Filtering out negative thoughts

I can’t count how many times a yoga teacher has advised me to take advantage of my practice to filter my thoughts and simply watch them; not judge them, but just watch them drift. It’s amazing how something so simple can be so hard, but once you do, I’ve found it disturbing how many thoughts are negative.

Photo by guercio

I constantly catch myself thinking things such as “you’re/he/she is so stupid“, “the world is so sick“, “of course it’s hard, I’ve been doing this for 10 years, why should you be a pro in only 10 minutes.” Most of these thoughts remain in my head and are therefore harmless, but they do cause damage after a while. Thinking negatively can affect everything around you and, well, turns you into a negative SOB.

It’s not easy to shift one’s habits but there are some great tools that are easy to implement.

Whenever you catch yourself saying “I can’t” try adding yet at the end of it. I can’t yet is much more hopeful and positive.

Keep in mind that every decision you make is a choice. “I choose to work on this project, because I’m great at A, B and C” is a better mindset than “I can’t do D“.

Limit your exposure to negative folks. This is a tough one especially if these are family members, but it’s important for your mental health. People that bring you down to their pit of despair are simply no fun to be around. This applies to social media as well. Use the #firstworldproblem hashtag once too often on Twitter and that’s an immediate unfollow in my book. This might sound silly, but do you really want someone in your twitter stream complaining about everything? Ugh.

Email communication is another tricky area. I only use email for business communication and as a result my emails are very curt and to the point. Perhaps they are a bit standoffish, but I value people’s time and thus I’ve adopted these guidelines for all my email communications:

  • Email may not be the best medium for everyone and so if your email is too long or poorly written, I’ll just pick up the phone instead.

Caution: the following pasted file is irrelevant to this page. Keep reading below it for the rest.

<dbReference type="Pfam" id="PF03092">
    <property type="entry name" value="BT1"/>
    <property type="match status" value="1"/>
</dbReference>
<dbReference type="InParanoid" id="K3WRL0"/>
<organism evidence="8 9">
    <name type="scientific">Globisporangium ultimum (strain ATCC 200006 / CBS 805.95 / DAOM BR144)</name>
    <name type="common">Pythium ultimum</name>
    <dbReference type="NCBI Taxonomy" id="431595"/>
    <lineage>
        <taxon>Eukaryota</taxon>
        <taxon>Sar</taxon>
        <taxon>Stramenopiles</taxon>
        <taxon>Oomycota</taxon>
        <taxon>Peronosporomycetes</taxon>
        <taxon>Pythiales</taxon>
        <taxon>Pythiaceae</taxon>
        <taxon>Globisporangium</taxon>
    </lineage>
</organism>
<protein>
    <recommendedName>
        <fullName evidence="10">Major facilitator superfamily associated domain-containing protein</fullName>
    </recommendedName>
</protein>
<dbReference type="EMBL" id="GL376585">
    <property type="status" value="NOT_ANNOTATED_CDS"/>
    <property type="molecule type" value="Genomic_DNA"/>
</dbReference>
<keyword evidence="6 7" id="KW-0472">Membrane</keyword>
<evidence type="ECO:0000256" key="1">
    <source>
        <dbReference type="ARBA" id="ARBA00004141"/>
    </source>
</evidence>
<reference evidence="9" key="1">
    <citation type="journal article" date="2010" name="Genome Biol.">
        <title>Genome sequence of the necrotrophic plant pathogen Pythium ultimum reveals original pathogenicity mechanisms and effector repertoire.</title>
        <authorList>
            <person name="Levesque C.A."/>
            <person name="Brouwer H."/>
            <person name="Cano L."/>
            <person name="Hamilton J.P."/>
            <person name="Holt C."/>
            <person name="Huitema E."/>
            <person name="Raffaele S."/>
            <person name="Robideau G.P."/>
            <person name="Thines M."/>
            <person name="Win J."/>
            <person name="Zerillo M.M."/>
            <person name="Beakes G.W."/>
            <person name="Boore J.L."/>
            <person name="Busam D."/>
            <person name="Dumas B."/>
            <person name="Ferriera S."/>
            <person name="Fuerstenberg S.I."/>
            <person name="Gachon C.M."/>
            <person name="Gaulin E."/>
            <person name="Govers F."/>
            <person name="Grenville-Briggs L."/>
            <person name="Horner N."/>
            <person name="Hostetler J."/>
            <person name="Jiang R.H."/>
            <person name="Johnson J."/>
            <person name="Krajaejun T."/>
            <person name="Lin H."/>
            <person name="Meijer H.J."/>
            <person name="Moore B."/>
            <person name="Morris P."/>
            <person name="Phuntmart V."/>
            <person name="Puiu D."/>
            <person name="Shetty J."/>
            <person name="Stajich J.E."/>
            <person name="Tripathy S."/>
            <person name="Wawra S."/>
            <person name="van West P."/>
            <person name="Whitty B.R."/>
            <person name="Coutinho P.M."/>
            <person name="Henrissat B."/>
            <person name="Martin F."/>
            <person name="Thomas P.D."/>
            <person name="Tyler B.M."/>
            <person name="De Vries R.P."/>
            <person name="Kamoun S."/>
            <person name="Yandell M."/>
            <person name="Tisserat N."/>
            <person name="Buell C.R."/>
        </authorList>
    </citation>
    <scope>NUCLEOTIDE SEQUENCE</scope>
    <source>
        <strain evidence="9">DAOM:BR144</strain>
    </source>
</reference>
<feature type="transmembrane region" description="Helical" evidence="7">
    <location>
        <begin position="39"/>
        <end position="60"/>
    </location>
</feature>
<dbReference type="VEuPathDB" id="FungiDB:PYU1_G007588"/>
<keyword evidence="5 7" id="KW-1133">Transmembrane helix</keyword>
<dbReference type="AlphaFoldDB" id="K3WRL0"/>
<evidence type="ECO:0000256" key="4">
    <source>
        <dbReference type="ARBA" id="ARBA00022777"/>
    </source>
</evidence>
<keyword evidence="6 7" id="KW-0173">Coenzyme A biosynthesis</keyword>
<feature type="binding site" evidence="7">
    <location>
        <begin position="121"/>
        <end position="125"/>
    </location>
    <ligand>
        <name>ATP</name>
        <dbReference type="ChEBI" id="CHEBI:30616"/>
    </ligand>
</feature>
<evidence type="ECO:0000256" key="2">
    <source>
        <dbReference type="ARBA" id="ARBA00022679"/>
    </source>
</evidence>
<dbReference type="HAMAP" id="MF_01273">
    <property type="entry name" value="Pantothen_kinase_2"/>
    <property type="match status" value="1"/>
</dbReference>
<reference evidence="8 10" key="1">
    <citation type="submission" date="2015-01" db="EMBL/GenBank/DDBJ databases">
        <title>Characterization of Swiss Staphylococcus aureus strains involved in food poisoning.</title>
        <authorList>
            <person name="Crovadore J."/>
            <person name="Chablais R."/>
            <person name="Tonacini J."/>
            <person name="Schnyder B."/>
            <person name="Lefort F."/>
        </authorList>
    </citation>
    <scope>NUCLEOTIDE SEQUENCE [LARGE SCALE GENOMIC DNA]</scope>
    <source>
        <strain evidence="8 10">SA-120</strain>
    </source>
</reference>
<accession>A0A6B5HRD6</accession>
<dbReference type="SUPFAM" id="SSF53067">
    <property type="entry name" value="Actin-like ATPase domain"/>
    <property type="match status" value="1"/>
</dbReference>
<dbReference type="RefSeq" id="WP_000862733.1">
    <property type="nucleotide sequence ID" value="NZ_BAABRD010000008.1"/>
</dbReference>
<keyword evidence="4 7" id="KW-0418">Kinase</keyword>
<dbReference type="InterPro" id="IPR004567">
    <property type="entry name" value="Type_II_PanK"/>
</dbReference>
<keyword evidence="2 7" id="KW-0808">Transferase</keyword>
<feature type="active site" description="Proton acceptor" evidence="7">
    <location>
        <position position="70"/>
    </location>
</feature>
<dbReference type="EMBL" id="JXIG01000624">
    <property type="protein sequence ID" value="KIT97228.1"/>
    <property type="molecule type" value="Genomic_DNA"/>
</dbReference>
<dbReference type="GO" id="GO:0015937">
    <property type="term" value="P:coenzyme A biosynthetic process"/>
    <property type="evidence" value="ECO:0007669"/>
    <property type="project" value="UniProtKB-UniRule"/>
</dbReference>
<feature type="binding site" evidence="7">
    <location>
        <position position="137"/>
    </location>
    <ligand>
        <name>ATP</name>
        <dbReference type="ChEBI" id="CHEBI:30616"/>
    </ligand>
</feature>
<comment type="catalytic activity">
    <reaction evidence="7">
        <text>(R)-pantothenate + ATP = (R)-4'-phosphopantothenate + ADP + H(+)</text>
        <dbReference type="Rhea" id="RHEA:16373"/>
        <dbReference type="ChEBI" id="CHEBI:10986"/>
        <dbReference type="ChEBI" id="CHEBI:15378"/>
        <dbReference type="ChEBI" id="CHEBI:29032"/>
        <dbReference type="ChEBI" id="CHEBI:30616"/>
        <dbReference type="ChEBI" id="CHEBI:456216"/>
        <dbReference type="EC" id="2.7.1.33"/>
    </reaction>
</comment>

• There’s usually no urgency. It’s sometimes great to craft an answer and save the message in draft mode, then go back to it a few hours later or even the next day. This pause may allow you to think of alternatives, different view points or questions you hadn’t thought about.
  • Venting in draft mode. We’ve all been there. You get an email and you’re screaming with rage and thus hit reply right away and start hitting the keyboard maniacally. When doing so, it’s best to remove the email address for the send field, just in case you accidentally hit send.
    Once you’re done, just delete the email. It’s a total waste of time, but getting your anger out on “paper” may release some of that negativity. Just walk away for a while and you’ll probably find a more appropriate way to respond.
    I’ve also found myself doing this on twitter. I’ll hit reply, will write my tweet and then delete it. Negative tweets can be just as bad as negative emails and starting a twitter fight can be very emotionally draining.

David Spinks wrote a great article and goes further in detailing why negative emails shouldn’t be sent.

I think that the world would be a much better place with a bit more positive, don’t you?

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